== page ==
Politics have a tendency to affect the industries around them. Universities are no exception to this.
From Brexit in the UK to the election of US President Donald Trump, universities are at the receiving end of any benefits and setbacks that arise from major political events.
For 2018, the biggest geopolitical event thus far has revolved around the rogue Asian state North Korea.
Its leader Kim Jong Un shook hands with a sitting American president and met with his Southern counterpart for the first time in 10 years.
What looked like just two Korean men talking in a demilitarised zone, however, is nothing short of historic, with its impact reverberating through many sectors across the Korean peninsula. Markets were expected to react as they did in the fall of the Berlin Wall, K-pop stars from the South are since performing in the North and hope has been given to the possibility of thousands of family reunions.
A historic moment, not only for the Koreas, but potentially also the world.
North Korea’s Kim Jong Un and South Korea’s Moon Jae In pic.twitter.com/0hCCowDXYj
— mes #TeamPinky (@OH_mes) April 27, 2018
Across South Korean universities, improved relations have given rise to the provision of more courses on North Korea.
According to The Diplomat, there is currently a lack of South Korean universities offering North Korean studies. The glory days of having multiple institutions – from Dongguk University introducing it in 1994, followed by Myongji University in 1995, Catholic Kwandong University in 1996, Korea University in 1997, Chosun University in 1998 and Sun Moon University in 1998 – are over.
The 90s boom tapered as not many students showed interest in the subject during a time of strained inter-Korean relations, leading to many institutions like Chosun and Catholic Kwandong shutting down or merging this major with international relations or political science studies.
Writing in Policy Forum, PhD candidate Christopher Green from Leiden University described the 2016 demise of Korea University’s (KU) Department of North Koreanology as “sad and unwise”. The study will cease to exist as an undergraduate major, to be mered in a new major focusing on unification, diplomacy and national security.
While KU defended the move as a necessary step in the “harsh economic reality”, many students felt it deserved more focus.
“However, the study of North Korea deserves unique treatment – to South Korea, they say, it ought to be seen as a matter of life and death,” Green wrote.
Only two higher education institutions in the South offered North Korean studies at the end of May 2018: Dongguk University and the University of North Korean Studies. Interested students are limited to universities in the US (University of Detroit Mercy) or UK (University of Central Lancashire; SOAS University of London).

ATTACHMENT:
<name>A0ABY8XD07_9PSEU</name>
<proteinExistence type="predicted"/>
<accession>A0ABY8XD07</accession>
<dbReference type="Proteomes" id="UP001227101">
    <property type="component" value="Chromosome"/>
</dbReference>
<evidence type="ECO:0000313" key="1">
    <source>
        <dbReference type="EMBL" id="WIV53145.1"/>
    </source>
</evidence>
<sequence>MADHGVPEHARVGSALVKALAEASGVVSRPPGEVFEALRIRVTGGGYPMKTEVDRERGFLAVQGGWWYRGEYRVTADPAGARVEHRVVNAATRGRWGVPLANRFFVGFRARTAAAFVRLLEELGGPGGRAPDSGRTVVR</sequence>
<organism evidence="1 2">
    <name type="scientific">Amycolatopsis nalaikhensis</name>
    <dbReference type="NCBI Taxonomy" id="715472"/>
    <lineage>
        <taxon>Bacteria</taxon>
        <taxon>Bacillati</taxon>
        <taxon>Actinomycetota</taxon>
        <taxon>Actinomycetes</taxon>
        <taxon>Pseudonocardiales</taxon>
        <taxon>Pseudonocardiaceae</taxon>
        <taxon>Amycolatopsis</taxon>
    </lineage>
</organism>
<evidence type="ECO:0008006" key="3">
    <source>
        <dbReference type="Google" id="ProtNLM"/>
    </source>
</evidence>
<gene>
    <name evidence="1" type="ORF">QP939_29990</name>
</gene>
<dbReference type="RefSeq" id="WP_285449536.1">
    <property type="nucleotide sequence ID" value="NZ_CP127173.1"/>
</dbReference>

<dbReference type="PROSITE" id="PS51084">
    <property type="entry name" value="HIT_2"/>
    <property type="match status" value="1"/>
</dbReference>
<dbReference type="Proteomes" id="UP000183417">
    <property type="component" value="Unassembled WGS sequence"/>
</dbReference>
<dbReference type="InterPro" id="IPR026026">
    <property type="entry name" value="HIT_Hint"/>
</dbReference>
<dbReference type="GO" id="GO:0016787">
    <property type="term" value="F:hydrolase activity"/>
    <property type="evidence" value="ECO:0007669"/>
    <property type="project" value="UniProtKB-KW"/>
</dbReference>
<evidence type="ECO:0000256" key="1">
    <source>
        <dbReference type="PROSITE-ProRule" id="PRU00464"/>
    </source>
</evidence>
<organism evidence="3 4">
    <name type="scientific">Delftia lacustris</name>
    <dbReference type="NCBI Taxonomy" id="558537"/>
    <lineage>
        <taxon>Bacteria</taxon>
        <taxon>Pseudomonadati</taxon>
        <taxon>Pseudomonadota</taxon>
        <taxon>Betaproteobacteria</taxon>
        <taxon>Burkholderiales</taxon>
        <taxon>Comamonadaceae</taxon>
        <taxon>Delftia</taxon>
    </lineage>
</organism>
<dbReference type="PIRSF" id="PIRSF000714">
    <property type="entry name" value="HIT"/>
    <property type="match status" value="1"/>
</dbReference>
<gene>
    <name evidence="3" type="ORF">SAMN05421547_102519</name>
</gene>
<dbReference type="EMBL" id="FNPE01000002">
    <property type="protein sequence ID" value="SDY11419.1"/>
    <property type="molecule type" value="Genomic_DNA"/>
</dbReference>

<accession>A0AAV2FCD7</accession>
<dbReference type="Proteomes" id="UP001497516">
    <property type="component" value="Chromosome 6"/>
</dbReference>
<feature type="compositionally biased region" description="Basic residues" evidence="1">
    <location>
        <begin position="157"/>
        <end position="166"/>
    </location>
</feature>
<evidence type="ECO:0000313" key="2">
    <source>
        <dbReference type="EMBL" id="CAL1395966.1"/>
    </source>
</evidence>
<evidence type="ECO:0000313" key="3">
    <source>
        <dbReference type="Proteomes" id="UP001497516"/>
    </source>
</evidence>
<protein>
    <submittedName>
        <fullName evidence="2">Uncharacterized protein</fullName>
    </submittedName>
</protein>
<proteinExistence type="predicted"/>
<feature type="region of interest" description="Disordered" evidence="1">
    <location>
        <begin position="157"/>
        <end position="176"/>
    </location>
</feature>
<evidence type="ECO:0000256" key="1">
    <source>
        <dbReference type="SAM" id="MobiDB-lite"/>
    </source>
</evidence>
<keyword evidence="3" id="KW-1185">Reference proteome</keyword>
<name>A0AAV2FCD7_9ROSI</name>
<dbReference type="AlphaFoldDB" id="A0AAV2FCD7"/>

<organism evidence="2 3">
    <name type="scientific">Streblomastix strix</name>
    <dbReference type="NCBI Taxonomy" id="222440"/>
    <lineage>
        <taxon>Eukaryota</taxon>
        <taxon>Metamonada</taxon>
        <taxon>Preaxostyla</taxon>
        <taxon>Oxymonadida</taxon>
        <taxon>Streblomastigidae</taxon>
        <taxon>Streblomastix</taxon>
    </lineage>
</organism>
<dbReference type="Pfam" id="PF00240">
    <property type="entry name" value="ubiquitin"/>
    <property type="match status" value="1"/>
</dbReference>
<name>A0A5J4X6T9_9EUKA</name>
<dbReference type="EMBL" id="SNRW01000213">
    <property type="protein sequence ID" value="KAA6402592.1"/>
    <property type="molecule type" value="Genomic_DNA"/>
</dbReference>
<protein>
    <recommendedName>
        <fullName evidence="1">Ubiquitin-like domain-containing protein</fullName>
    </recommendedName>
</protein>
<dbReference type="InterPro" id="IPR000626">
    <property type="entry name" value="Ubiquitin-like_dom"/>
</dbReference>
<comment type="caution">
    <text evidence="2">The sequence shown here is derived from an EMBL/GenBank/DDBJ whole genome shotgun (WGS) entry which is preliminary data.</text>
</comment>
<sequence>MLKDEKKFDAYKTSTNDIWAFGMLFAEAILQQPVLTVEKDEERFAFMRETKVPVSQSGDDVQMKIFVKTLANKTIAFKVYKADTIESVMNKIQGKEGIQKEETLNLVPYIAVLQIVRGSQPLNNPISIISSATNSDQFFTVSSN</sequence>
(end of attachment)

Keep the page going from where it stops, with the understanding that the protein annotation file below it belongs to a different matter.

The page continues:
But with improved relations comes greater demand for professionals with relevant knowledge, be this in market analysis or tourism. This should come as good news since the study had previously struggled due, in part, to the sheer lack of job prospects for graduates, as well as shrinking departmental budgets and logistical difficulties.
Korea Higher Education Research Institute’s Lim Eun-hee said that a long-term approach is needed for the government and universities to be able to operate North Korean studies.
As the two Koreas increase cooperation, such studies will be essential, Lim notes.
Beyond this, Nam Sung-wook, a professor of North Korean studies at KU, lists the necessity of having a separate course for North Korean studies which will encompass its language, history, economy, politics, international relations and inter-Korean relations as well as cooperation:
“Although they are the same people, they have been divided for 70 years, and therefore their systems, ideologies, and cultures are all different.”
The hermit kingdom poses some of the most interesting geopolitical questions of today. South Koreans and the rest of the world would benefit from having more experts on hand.
And with the South’s growth in English-taught courses, lower tuition and living costs, as well as relatively high scholarship opportunities, political science students ignore the region’s potential as a study abroad destination at their own peril.